- He uses the cliché of "unconventional white-haired genius", which goes back to the tongue displaying Einstein in the 1950s. - He doubted as little in their own world view as any megachurch evangelist. He talks at any time ready for printing and also in the conversational tone. He is completely safe, but it never sounds papers or professorial. - He has never been vain about pushy way. He poses not, he is simply this: born a hog. This perfect blend of ego and understatement is very rare and impressive. He is enthusiastic. He means everything seriously, doubts what he says. - And he never says things uncomfortable.
Kruse sounds like the Web, such as the collective voice of the demanding part of the blogosphere. He needs above all openness, the withdrawal of conventional marketing, the real shift in thinking and communicating the Web. If he does, I'm happy to be once a guest in the Church of Kruse. As long as he does not do that, he is a ventriloquist."
I've read the article in english - the google translation is reasonably understandable.
I hadn't come across Kruse before, his video gave me a new way of looking what our online contributions say about us. Kruse is charismatic, a communicator. He explains complex ideas simply. I appreciate that.
In the blog post Martin Lindner characterizes Kruse's events as a dog and pony show for the uninformed. Using phrases like the `Church of Kruse' and `Professor Silver Tongue`. He calls Kruse a brilliant performer but Linder is an aspiring politico and media star in his own right.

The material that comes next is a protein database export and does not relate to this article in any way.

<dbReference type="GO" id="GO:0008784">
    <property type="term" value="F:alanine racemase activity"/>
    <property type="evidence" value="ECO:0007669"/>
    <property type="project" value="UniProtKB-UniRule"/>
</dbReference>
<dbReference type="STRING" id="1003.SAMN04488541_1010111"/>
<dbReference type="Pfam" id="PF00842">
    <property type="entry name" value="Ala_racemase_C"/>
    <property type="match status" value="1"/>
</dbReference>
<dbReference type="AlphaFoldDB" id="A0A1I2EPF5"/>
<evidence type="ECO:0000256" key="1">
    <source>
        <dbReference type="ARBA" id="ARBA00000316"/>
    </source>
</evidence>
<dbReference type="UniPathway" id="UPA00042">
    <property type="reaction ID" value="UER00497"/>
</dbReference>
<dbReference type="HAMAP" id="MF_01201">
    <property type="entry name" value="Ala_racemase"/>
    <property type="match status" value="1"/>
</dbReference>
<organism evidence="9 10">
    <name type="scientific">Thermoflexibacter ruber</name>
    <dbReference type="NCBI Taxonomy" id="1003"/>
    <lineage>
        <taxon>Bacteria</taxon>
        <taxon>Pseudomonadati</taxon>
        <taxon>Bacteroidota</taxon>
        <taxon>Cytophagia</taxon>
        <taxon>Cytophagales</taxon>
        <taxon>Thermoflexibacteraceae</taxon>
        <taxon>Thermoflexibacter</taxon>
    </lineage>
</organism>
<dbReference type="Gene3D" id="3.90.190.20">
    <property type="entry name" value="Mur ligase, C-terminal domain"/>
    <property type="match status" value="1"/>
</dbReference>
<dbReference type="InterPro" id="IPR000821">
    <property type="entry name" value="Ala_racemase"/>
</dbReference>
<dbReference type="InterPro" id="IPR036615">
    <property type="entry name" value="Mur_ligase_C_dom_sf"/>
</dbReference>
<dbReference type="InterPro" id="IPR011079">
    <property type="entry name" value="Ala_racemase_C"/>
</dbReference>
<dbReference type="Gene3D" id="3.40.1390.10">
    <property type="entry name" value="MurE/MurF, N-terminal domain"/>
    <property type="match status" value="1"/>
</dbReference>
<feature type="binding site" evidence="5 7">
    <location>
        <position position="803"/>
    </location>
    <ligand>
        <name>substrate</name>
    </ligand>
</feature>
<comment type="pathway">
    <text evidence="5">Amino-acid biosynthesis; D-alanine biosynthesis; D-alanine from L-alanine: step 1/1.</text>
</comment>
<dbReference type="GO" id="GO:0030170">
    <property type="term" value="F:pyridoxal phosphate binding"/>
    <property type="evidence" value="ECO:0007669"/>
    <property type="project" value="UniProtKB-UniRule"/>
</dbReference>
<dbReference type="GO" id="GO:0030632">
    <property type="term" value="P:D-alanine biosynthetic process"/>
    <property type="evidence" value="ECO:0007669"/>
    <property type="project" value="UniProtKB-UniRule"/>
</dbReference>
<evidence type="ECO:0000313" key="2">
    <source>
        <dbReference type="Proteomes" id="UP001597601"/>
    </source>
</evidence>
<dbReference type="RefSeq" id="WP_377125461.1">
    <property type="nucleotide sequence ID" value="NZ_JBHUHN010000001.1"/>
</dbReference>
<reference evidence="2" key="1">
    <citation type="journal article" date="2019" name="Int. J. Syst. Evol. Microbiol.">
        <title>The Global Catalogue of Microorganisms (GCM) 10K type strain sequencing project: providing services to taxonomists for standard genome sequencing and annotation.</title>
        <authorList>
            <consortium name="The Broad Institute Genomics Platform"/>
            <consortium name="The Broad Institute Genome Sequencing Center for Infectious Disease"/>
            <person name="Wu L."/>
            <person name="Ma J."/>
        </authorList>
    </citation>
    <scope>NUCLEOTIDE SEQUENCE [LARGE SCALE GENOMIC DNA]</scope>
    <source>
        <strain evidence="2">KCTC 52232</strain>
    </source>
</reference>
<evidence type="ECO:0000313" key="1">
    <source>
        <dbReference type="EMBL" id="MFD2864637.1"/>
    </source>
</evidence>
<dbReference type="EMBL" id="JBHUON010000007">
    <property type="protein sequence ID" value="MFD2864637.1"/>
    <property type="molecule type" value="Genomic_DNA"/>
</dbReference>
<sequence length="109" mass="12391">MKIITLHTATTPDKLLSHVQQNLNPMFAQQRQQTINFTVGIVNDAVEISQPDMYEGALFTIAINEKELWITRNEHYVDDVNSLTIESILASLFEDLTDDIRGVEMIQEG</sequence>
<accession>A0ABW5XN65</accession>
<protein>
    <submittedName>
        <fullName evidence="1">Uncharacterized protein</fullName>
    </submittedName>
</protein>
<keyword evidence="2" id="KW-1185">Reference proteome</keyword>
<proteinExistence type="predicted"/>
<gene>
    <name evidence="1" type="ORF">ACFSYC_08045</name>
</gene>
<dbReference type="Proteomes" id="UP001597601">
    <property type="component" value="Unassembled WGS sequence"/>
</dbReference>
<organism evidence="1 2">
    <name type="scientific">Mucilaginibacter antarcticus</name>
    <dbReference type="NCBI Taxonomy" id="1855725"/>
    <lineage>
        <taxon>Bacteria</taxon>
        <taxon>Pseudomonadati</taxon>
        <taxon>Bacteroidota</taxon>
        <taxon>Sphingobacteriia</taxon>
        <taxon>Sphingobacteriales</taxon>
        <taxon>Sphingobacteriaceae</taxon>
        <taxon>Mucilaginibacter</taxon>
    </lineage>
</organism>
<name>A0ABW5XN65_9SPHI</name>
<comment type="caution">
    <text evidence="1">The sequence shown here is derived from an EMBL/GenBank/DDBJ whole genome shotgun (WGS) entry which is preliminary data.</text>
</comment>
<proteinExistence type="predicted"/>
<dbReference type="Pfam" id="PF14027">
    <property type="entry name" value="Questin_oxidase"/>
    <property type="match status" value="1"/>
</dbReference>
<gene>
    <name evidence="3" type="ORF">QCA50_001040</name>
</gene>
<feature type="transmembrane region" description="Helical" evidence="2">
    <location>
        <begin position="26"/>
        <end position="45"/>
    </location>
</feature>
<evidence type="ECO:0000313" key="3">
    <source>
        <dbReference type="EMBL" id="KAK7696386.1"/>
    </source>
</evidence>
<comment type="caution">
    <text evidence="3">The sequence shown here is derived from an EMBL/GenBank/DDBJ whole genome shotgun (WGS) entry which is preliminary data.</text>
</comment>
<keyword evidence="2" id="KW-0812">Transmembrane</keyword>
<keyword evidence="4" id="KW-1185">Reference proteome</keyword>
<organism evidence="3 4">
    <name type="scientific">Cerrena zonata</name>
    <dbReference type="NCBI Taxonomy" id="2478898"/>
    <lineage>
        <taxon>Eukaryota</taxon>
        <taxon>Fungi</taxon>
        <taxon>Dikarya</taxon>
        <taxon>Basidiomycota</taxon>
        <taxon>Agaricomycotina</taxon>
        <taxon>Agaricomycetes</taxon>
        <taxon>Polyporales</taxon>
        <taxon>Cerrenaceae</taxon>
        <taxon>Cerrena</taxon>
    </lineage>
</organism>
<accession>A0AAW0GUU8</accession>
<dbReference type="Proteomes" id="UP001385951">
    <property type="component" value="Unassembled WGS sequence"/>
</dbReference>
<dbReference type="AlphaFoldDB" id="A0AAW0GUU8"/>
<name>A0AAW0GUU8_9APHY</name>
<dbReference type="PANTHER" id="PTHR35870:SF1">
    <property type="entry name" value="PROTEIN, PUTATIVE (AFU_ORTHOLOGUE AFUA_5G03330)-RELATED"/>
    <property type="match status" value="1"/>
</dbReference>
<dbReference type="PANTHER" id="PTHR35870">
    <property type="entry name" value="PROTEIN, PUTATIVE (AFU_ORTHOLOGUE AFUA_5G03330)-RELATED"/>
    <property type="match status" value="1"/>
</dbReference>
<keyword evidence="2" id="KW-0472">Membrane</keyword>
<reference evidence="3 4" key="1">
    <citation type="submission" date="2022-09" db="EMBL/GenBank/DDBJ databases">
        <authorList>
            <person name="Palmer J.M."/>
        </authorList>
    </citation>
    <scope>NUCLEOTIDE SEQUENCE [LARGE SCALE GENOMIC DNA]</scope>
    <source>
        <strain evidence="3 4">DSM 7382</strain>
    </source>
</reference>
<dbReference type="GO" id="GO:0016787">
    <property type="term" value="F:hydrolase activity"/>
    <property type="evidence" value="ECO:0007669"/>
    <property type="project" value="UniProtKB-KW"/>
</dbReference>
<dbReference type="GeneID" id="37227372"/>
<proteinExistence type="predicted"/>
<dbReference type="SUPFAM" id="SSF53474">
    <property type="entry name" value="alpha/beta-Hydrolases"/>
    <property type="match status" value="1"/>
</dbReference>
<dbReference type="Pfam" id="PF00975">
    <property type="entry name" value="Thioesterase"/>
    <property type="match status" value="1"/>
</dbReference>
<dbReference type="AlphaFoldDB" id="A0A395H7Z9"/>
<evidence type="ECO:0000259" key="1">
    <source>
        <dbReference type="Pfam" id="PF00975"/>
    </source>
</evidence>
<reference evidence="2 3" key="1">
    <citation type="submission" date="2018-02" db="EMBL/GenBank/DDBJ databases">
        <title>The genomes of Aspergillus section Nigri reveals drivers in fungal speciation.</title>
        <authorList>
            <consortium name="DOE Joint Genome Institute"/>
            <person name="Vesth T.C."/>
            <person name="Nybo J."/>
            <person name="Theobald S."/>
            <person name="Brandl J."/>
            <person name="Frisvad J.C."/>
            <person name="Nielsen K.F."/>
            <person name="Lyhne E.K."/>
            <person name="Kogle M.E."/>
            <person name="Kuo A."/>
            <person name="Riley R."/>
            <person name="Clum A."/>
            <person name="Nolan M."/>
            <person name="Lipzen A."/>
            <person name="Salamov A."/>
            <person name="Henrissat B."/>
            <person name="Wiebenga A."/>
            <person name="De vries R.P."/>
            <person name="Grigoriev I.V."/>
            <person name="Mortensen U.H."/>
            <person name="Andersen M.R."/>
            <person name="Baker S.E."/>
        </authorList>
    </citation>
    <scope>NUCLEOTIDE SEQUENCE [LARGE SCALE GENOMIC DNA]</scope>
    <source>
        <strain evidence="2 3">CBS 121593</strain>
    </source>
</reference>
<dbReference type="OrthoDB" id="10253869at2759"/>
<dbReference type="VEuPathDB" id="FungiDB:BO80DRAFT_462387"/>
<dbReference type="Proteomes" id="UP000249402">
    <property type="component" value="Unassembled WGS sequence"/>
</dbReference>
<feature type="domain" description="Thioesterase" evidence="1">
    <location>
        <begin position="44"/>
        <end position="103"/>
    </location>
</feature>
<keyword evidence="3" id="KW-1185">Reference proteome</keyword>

Name calling and chest puffing aside, Linder's main argument is that Kruse may have an outdated or overly simplistic view of the limbic system. I wouldn't know. I appreciate him pointing that out.
Since he doesn't elaborate, I look to wikipedia, which for my purposes and despite it's faults, does indeed mention that our generally accepted ideas of the limbic system are evolving.
This thread probably belongs in the CCK11 course as it exemplifies, the challenge I have as an individual to sift through information for the purpose of drawing a reasonably accurate and useful conclusion. Much better accomplished I think, with polite suggestions and thoughtful replies.
Once again thanks for providing an alternative view.